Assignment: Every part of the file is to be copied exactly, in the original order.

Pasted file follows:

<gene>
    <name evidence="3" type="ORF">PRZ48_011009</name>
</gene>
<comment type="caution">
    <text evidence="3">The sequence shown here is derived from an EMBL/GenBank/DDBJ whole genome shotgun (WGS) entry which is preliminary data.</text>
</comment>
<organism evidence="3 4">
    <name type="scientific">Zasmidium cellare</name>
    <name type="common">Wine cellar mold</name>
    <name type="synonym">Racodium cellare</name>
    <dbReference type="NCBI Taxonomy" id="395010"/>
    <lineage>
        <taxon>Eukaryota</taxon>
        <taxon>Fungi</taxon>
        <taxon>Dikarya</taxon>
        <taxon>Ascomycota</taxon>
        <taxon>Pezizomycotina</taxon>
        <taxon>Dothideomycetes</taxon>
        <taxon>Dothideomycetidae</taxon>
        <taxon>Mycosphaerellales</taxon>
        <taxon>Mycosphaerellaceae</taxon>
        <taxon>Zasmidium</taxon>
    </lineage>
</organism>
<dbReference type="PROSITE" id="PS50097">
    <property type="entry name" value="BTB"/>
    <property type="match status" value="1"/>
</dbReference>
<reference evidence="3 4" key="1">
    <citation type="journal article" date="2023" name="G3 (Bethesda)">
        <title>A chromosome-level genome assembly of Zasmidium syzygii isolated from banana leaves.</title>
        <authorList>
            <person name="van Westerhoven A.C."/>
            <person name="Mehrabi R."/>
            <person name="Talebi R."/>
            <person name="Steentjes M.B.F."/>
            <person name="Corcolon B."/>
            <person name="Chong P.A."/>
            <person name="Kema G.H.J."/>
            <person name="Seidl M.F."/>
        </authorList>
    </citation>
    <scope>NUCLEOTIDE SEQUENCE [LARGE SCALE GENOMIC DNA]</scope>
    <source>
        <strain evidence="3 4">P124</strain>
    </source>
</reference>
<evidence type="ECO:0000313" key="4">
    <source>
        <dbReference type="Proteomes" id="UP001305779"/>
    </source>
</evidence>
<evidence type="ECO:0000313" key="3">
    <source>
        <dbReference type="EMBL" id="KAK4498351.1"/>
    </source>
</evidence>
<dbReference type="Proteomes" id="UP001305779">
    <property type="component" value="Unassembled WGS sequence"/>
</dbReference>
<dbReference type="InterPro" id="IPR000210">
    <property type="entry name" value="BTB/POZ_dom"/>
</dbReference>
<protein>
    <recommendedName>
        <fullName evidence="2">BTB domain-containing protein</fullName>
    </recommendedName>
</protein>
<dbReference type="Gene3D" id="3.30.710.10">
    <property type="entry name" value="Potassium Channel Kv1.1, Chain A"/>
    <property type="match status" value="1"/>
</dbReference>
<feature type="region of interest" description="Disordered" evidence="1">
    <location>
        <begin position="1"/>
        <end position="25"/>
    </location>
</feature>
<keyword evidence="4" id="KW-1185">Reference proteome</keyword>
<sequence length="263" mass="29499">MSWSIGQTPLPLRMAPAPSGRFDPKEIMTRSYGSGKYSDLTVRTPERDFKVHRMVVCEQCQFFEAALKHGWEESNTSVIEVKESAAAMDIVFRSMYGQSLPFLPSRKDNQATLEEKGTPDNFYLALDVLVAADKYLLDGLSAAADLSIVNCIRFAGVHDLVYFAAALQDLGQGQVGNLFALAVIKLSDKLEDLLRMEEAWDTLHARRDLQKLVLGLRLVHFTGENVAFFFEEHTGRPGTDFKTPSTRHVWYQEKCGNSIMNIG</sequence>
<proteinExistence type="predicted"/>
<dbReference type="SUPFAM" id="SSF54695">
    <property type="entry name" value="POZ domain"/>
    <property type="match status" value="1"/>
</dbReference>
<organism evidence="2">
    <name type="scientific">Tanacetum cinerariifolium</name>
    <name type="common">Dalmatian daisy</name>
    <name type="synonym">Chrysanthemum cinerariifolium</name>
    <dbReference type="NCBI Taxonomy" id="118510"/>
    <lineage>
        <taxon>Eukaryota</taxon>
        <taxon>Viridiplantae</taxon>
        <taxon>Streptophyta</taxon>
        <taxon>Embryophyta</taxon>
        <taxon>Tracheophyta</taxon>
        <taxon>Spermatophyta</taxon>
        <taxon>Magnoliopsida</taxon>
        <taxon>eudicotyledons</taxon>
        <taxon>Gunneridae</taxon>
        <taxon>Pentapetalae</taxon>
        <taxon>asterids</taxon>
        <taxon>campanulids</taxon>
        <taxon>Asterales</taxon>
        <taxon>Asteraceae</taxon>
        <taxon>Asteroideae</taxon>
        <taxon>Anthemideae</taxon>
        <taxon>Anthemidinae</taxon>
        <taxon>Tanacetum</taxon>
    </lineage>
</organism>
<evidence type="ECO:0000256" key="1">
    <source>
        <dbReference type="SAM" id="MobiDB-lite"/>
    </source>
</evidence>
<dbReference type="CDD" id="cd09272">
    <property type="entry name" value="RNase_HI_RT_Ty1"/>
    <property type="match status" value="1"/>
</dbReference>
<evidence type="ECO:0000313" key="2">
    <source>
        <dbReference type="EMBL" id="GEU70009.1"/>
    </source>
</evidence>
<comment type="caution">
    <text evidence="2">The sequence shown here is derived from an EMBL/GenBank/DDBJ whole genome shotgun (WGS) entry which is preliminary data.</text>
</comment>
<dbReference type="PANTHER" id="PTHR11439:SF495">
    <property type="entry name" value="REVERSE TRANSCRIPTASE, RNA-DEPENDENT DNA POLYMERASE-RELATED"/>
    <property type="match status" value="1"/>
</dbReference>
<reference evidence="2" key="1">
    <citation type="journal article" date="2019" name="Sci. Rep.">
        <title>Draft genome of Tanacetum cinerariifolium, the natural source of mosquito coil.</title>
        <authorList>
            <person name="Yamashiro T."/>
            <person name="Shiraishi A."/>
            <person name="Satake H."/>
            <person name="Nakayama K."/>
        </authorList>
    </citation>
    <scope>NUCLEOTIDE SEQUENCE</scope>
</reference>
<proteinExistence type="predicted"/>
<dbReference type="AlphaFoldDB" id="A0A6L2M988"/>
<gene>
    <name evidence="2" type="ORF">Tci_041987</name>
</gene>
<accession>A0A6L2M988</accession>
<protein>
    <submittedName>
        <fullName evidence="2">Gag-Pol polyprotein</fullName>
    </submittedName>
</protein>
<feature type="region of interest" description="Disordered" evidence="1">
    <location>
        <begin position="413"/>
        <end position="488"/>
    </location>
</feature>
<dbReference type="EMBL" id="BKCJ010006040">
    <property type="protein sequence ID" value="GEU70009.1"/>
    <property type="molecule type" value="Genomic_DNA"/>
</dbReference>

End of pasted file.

<gene>
    <name evidence="3" type="ORF">PRZ48_011009</name>
</gene>
<comment type="caution">
    <text evidence="3">The sequence shown here is derived from an EMBL/GenBank/DDBJ whole genome shotgun (WGS) entry which is preliminary data.</text>
</comment>
<organism evidence="3 4">
    <name type="scientific">Zasmidium cellare</name>
    <name type="common">Wine cellar mold</name>
    <name type="synonym">Racodium cellare</name>
    <dbReference type="NCBI Taxonomy" id="395010"/>
    <lineage>
        <taxon>Eukaryota</taxon>
        <taxon>Fungi</taxon>
        <taxon>Dikarya</taxon>
        <taxon>Ascomycota</taxon>
        <taxon>Pezizomycotina</taxon>
        <taxon>Dothideomycetes</taxon>
        <taxon>Dothideomycetidae</taxon>
        <taxon>Mycosphaerellales</taxon>
        <taxon>Mycosphaerellaceae</taxon>
        <taxon>Zasmidium</taxon>
    </lineage>
</organism>
<dbReference type="PROSITE" id="PS50097">
    <property type="entry name" value="BTB"/>
    <property type="match status" value="1"/>
</dbReference>
<reference evidence="3 4" key="1">
    <citation type="journal article" date="2023" name="G3 (Bethesda)">
        <title>A chromosome-level genome assembly of Zasmidium syzygii isolated from banana leaves.</title>
        <authorList>
            <person name="van Westerhoven A.C."/>
            <person name="Mehrabi R."/>
            <person name="Talebi R."/>
            <person name="Steentjes M.B.F."/>
            <person name="Corcolon B."/>
            <person name="Chong P.A."/>
            <person name="Kema G.H.J."/>
            <person name="Seidl M.F."/>
        </authorList>
    </citation>
    <scope>NUCLEOTIDE SEQUENCE [LARGE SCALE GENOMIC DNA]</scope>
    <source>
        <strain evidence="3 4">P124</strain>
    </source>
</reference>
<evidence type="ECO:0000313" key="4">
    <source>
        <dbReference type="Proteomes" id="UP001305779"/>
    </source>
</evidence>
<evidence type="ECO:0000313" key="3">
    <source>
        <dbReference type="EMBL" id="KAK4498351.1"/>
    </source>
</evidence>
<dbReference type="Proteomes" id="UP001305779">
    <property type="component" value="Unassembled WGS sequence"/>
</dbReference>
<dbReference type="InterPro" id="IPR000210">
    <property type="entry name" value="BTB/POZ_dom"/>
</dbReference>
<protein>
    <recommendedName>
        <fullName evidence="2">BTB domain-containing protein</fullName>
    </recommendedName>
</protein>
<dbReference type="Gene3D" id="3.30.710.10">
    <property type="entry name" value="Potassium Channel Kv1.1, Chain A"/>
    <property type="match status" value="1"/>
</dbReference>
<feature type="region of interest" description="Disordered" evidence="1">
    <location>
        <begin position="1"/>
        <end position="25"/>
    </location>
</feature>
<keyword evidence="4" id="KW-1185">Reference proteome</keyword>
<sequence length="263" mass="29499">MSWSIGQTPLPLRMAPAPSGRFDPKEIMTRSYGSGKYSDLTVRTPERDFKVHRMVVCEQCQFFEAALKHGWEESNTSVIEVKESAAAMDIVFRSMYGQSLPFLPSRKDNQATLEEKGTPDNFYLALDVLVAADKYLLDGLSAAADLSIVNCIRFAGVHDLVYFAAALQDLGQGQVGNLFALAVIKLSDKLEDLLRMEEAWDTLHARRDLQKLVLGLRLVHFTGENVAFFFEEHTGRPGTDFKTPSTRHVWYQEKCGNSIMNIG</sequence>
<proteinExistence type="predicted"/>
<dbReference type="SUPFAM" id="SSF54695">
    <property type="entry name" value="POZ domain"/>
    <property type="match status" value="1"/>
</dbReference>
<organism evidence="2">
    <name type="scientific">Tanacetum cinerariifolium</name>
    <name type="common">Dalmatian daisy</name>
    <name type="synonym">Chrysanthemum cinerariifolium</name>
    <dbReference type="NCBI Taxonomy" id="118510"/>
    <lineage>
        <taxon>Eukaryota</taxon>
        <taxon>Viridiplantae</taxon>
        <taxon>Streptophyta</taxon>
        <taxon>Embryophyta</taxon>
        <taxon>Tracheophyta</taxon>
        <taxon>Spermatophyta</taxon>
        <taxon>Magnoliopsida</taxon>
        <taxon>eudicotyledons</taxon>
        <taxon>Gunneridae</taxon>
        <taxon>Pentapetalae</taxon>
        <taxon>asterids</taxon>
        <taxon>campanulids</taxon>
        <taxon>Asterales</taxon>
        <taxon>Asteraceae</taxon>
        <taxon>Asteroideae</taxon>
        <taxon>Anthemideae</taxon>
        <taxon>Anthemidinae</taxon>
        <taxon>Tanacetum</taxon>
    </lineage>
</organism>
<evidence type="ECO:0000256" key="1">
    <source>
        <dbReference type="SAM" id="MobiDB-lite"/>
    </source>
</evidence>
<dbReference type="CDD" id="cd09272">
    <property type="entry name" value="RNase_HI_RT_Ty1"/>
    <property type="match status" value="1"/>
</dbReference>
<evidence type="ECO:0000313" key="2">
    <source>
        <dbReference type="EMBL" id="GEU70009.1"/>
    </source>
</evidence>
<comment type="caution">
    <text evidence="2">The sequence shown here is derived from an EMBL/GenBank/DDBJ whole genome shotgun (WGS) entry which is preliminary data.</text>
</comment>
<dbReference type="PANTHER" id="PTHR11439:SF495">
    <property type="entry name" value="REVERSE TRANSCRIPTASE, RNA-DEPENDENT DNA POLYMERASE-RELATED"/>
    <property type="match status" value="1"/>
</dbReference>
<reference evidence="2" key="1">
    <citation type="journal article" date="2019" name="Sci. Rep.">
        <title>Draft genome of Tanacetum cinerariifolium, the natural source of mosquito coil.</title>
        <authorList>
            <person name="Yamashiro T."/>
            <person name="Shiraishi A."/>
            <person name="Satake H."/>
            <person name="Nakayama K."/>
        </authorList>
    </citation>
    <scope>NUCLEOTIDE SEQUENCE</scope>
</reference>
<proteinExistence type="predicted"/>
<dbReference type="AlphaFoldDB" id="A0A6L2M988"/>
<gene>
    <name evidence="2" type="ORF">Tci_041987</name>
</gene>
<accession>A0A6L2M988</accession>
<protein>
    <submittedName>
        <fullName evidence="2">Gag-Pol polyprotein</fullName>
    </submittedName>
</protein>
<feature type="region of interest" description="Disordered" evidence="1">
    <location>
        <begin position="413"/>
        <end position="488"/>
    </location>
</feature>
<dbReference type="EMBL" id="BKCJ010006040">
    <property type="protein sequence ID" value="GEU70009.1"/>
    <property type="molecule type" value="Genomic_DNA"/>
</dbReference>